Since payroll tax penalties can be the kiss of death to many small businesses, the best way to dodge delinquent payroll tax penalties is by avoiding payroll tax problems in the first place. When your business is starving, dipping into the payroll tax cookie jar may be too tempting to resist. Save your business from yourself.

Here are a few small business payroll tax tips to stop delinquent payroll tax problems before they appear:

Plan ahead: Budget at least 10% of an employee’s annual salary for payroll taxes (Check with your accounting professional to make sure that number is high enough for your locale). Use a service to handle the payroll so you won’t be tempted to dip into the payroll tax fund. Use Electronic Federal Tax Payment System or EFTPS to automatically send payments. The computer won’t “forget” to send your payroll taxes. Look at your head count. Perhaps you can use independent contractors instead of employees. Check out the IRS web site for Independent Contractor (Self-Employed) or Employee test to see if this payroll tax slashing tip works for your small business. File your tax return on time, even if you don’t have the money to pay your tax bill. If you can’t afford to pay your taxes, you can still file your return on time and save 25% on the failure to file penalty right off the bat. What many people don’t understand is that filing an extension just puts off the inevitable, because it’s not an extension of time to pay, it’s just an extension of time to file. So what we tell our clients is that no matter how much is owed, if they enclose a check for $5 or $10 with the return and file it on time, it will reduce their filing penalties. Additionally, it creates a computerized record of account at IRS showing that you sent in a payment with your income tax return (reflecting good faith and credibility on your part).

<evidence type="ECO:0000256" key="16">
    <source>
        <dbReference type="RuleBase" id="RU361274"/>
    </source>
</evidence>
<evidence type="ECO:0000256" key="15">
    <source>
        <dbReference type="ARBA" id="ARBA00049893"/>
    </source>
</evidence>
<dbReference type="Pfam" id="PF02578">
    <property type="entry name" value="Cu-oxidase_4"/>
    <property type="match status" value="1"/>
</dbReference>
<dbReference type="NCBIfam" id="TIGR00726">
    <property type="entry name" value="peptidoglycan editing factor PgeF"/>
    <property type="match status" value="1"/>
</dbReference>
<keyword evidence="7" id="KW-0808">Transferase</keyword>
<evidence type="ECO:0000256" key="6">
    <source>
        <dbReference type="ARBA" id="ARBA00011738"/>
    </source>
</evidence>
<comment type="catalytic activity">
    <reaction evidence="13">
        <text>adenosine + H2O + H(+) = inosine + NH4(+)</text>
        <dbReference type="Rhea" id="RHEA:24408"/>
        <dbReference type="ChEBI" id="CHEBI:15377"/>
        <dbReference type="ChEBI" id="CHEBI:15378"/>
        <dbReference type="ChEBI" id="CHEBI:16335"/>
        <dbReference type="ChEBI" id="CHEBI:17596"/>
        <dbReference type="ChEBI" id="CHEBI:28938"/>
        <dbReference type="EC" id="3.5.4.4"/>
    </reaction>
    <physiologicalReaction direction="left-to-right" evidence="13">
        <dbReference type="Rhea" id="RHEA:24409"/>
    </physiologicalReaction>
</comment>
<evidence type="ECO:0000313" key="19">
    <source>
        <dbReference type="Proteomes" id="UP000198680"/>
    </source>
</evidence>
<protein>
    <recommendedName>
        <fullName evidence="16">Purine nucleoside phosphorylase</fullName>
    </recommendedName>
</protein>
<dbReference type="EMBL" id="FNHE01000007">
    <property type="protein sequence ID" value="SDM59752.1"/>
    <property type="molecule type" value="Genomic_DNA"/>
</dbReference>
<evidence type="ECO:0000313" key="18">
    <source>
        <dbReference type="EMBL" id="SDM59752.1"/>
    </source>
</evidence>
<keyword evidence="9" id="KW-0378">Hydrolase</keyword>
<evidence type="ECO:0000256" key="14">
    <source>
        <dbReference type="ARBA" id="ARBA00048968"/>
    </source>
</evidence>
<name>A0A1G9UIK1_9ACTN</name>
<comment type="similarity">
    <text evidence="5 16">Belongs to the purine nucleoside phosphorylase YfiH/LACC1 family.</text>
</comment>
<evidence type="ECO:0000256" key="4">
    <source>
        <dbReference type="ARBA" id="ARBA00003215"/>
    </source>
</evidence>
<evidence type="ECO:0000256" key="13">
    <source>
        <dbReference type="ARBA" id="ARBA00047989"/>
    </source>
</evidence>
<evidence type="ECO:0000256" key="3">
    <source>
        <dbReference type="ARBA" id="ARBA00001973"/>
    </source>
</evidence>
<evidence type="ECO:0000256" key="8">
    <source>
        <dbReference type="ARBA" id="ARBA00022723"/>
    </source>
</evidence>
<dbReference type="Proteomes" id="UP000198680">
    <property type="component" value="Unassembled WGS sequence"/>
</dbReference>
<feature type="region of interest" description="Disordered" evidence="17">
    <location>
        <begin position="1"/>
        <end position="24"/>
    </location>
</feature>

But say you’re already in trouble with the IRS for delinquent payroll taxes, what do you do next? Don’t panic. Just keep in mind that there’s a solution to every payroll tax problem. Whether you owe $700 or $7 million in payroll tax debt, you can find a way out, sometimes for a small fraction of what you owe, sometimes without paying a dime. The key is contacting a tax resolution professional as soon as you can. A consultation with a good tax attorney or tax resolution specialist can turn your delinquent payroll tax nightmare into a distant memory so you can go back to the business of your small business, creating the American dream.

Unfiled Tax Returns Hinder Your Chances

Do you think you’re doing yourself justice by living underground and not filing your past year’s tax returns? Think again! You may be doing yourself more harm than good. This article explains why you’re better off staying current and in compliance with tax tiling requirements and the consequences one faces if one doesn’t timely file their income tax returns.

Let’s say you want to file but know you owe the IRS and for various reasons cannot pay the tax due with your returns. By not filing timely, you automatically subject yourself to the late filing penalty, IRC 6651(a)(1), unless you have reasonable cause for filing late. The late filing penalty is 5 percent of the amount of the tax required to be shown on the return for each month or fraction thereof, that the failure continues, not to exceed 25 percent. By filing late, you’ve just added to the taxes you know you already owe.